For the rest of us, consider the format. You've got a 20 minute video every week focusing on a single aspect of the practice with laser precision. It's simultaneously a huge amount of material and not much space. The stuff that precedes the partner work is more important as a foundation for the partner work.
Then consider that, as correspondence students, most of us are still doing our own thing in one way or another. I'm still down at the park doing push hands on Sunday and the Push Hands and Solo Work both improve each other. Coincidentally, another of the regulars at the push hands group is also studying the mizner curriculum and I'd consider him one of the best I've touched. It's hard to say for sure because when people are better than me I can't quantify beyond what they're willing to show me and he reveals absolutely nothing lol.
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Re: Martial Man - Adam Mizner revisited

Postby Trick on Fri Feb 09, 2018 7:30 am

Bao wrote:
Trick wrote:I'm inline of this procedure too, first development/conditioning by solo exercises then add continued development/conditioning by partner work, probably a very common procedure but best to take it step by step...I think


I worked with push hands and push hands similar exercises and application from day one. Every class had a whole lot more partner work than solo work. When my teacher put pressure on me with his hand, he would say things like: "Relax better, turn your waist more, better stance, don't raise shoulders, sink elbows, don't go out too far, straighten up," etc, etc. A lot and a lot of small details were drilled. I took what I learned through partner exercises and put it into my forms and solo practice and my form was corrected from there. For me the correct principles were drilled from partner work, not from solo work. Orrigami_itto is correct with that there is nothing from the beginning to work with. But sometimes starting from empty is better. I don't know what method is better, but everything in my form and solo work always had a functional purpose. I would not want to be taught any other way. I see a whole lot of practitioners who have practiced a whole lot of solo work before push hands and similar exercises. Some of them have a completely wrong appreciation of balance and and they must re-learn a lot when they start partner work. Some of them are unwilling to or find it impossible to change because they have already a too strong and fixed idea of what they are doing. The result is a bad use of balance, tension, too much pressure etc.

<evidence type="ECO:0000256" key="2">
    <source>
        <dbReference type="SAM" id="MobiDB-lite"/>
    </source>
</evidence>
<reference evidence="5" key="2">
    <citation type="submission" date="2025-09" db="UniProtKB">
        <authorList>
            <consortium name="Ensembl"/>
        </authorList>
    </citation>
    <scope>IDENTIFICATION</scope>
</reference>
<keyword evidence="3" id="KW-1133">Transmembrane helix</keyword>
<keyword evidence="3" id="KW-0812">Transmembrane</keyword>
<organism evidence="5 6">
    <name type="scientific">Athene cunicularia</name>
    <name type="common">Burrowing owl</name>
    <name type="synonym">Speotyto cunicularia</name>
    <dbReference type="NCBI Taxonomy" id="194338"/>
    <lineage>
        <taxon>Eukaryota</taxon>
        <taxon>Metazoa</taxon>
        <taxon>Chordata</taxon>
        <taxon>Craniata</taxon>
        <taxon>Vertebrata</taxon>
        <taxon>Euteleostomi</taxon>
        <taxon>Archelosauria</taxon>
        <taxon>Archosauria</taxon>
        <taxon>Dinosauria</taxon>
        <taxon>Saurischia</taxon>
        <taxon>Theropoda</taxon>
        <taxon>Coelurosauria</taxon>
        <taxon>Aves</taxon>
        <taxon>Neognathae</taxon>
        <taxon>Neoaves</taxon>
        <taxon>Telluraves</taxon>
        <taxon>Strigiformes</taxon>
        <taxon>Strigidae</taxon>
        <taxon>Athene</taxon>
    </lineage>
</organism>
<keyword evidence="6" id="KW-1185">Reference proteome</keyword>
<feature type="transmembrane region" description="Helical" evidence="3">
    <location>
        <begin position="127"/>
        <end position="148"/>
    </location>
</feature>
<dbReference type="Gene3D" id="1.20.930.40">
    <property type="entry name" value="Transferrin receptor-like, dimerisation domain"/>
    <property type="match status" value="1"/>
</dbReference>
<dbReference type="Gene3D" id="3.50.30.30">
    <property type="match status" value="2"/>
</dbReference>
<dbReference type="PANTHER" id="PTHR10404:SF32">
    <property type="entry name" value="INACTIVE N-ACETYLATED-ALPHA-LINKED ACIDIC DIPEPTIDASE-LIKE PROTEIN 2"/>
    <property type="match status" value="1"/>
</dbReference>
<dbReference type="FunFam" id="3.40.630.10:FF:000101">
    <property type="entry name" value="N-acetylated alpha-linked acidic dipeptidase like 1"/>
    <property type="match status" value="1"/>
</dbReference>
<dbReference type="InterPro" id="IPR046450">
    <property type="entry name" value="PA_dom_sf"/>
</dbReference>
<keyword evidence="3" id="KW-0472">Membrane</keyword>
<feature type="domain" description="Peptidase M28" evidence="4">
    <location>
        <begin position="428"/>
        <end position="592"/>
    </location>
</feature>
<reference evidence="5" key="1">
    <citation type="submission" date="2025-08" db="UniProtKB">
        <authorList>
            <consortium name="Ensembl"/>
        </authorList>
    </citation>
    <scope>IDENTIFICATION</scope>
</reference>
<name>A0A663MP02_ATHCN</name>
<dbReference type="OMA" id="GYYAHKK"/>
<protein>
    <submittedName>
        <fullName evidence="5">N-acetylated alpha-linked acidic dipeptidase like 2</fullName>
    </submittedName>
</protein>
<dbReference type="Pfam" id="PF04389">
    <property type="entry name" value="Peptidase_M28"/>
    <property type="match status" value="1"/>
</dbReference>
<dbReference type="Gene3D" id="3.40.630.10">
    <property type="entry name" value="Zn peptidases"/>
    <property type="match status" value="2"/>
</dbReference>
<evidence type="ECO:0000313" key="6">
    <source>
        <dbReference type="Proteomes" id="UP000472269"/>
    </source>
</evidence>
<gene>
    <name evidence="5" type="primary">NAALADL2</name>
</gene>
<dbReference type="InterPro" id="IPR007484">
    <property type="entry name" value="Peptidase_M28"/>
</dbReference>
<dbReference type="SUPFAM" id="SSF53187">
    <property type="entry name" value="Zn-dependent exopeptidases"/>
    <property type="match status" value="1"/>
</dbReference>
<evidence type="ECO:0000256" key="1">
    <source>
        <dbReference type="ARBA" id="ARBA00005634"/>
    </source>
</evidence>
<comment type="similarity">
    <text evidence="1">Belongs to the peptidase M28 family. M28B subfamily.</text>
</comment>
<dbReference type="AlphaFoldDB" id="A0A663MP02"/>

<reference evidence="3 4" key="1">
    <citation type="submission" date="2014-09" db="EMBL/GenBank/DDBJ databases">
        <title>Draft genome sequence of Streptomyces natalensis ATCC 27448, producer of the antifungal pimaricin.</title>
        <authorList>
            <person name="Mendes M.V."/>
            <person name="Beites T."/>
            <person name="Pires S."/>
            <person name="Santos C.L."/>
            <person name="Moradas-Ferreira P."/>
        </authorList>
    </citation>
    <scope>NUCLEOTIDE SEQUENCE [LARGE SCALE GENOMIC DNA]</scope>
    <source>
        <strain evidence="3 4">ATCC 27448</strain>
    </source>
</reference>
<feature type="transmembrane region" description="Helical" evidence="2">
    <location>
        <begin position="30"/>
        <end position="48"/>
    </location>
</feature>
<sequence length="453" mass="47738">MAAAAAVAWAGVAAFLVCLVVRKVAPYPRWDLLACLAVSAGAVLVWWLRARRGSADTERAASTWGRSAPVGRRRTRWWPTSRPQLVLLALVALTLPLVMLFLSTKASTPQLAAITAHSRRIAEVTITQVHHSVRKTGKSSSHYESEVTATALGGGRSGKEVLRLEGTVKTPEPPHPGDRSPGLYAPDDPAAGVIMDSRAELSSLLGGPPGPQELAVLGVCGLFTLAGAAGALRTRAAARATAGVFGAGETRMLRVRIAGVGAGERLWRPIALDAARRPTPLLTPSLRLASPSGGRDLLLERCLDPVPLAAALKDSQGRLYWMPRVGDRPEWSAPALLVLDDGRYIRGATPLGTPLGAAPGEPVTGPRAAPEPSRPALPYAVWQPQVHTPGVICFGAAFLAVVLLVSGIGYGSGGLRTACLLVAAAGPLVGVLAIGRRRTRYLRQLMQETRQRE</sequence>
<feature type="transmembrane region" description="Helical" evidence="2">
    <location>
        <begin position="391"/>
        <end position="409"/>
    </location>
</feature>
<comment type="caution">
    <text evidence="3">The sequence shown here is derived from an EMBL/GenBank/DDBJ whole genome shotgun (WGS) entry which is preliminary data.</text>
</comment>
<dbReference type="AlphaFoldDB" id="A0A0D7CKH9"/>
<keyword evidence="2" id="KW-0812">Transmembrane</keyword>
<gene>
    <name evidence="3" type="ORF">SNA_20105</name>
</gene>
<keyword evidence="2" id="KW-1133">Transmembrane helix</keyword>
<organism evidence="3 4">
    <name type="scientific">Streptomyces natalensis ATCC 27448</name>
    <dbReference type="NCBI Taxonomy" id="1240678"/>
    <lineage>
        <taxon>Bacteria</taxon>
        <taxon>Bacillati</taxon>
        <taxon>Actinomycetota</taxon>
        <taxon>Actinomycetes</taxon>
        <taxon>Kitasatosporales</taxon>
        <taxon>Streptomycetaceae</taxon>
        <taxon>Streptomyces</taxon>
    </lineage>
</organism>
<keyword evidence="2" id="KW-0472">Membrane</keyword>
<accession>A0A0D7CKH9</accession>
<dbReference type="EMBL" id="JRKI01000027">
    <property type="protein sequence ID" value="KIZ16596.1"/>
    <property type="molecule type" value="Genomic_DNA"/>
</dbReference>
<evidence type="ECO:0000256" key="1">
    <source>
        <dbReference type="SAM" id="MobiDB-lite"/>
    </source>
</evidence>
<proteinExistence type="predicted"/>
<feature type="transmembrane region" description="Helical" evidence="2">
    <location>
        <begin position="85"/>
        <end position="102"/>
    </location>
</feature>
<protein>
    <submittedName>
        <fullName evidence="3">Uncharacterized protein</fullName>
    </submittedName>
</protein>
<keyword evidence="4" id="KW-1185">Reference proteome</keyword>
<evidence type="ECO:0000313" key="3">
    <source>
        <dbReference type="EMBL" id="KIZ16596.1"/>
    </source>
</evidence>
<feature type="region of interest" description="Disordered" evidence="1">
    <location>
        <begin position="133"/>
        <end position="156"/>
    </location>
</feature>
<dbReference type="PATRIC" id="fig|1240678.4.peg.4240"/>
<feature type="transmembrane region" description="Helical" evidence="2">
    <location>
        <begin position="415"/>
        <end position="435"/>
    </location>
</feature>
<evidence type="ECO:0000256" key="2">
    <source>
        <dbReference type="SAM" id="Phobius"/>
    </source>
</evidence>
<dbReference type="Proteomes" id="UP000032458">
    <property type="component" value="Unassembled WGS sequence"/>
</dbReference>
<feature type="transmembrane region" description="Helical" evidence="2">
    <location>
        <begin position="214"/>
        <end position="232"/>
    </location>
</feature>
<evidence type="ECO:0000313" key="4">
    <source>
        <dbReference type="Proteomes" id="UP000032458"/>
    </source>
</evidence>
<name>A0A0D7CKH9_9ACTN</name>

Yes the partner work help the solo practice and that in turn support the partner exercises, they go hand in hand for some seemingly from beginners class and for others a little further in the learning process, neither way is wrong I think as long as one not try to rush throu everything in hope for quick result
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Re: Martial Man - Adam Mizner revisited

Postby marvin8 on Fri Feb 09, 2018 10:42 am

Bao wrote:Solo practice, drills, stance work form etc. i.e. the most of that I have understood (I can be wrong) that he teach through his online courses, has absolutely nothing to do with timing and following & adapting skill.

From Discover the power of Taiji With Sifu Adam Mizner, http://www.discovertaiji.com/en/index.html:
The most powerful and complete online Tai Chi Chuan training program in existence

Some of the things you will be learning:
• Qigong
• System's complete Jibengong
• Standing Post
• Song Shen Wu Fa
• The 37 forms
Many partner drills
• Developing the Jins/energies
• Sword form
Last edited by marvin8 on Fri Feb 09, 2018 11:32 am, edited 2 times in total.
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Re: Martial Man - Adam Mizner revisited

Postby oragami_itto on Fri Feb 09, 2018 11:17 am

As always, Marvin8 swoops in with the citations! :D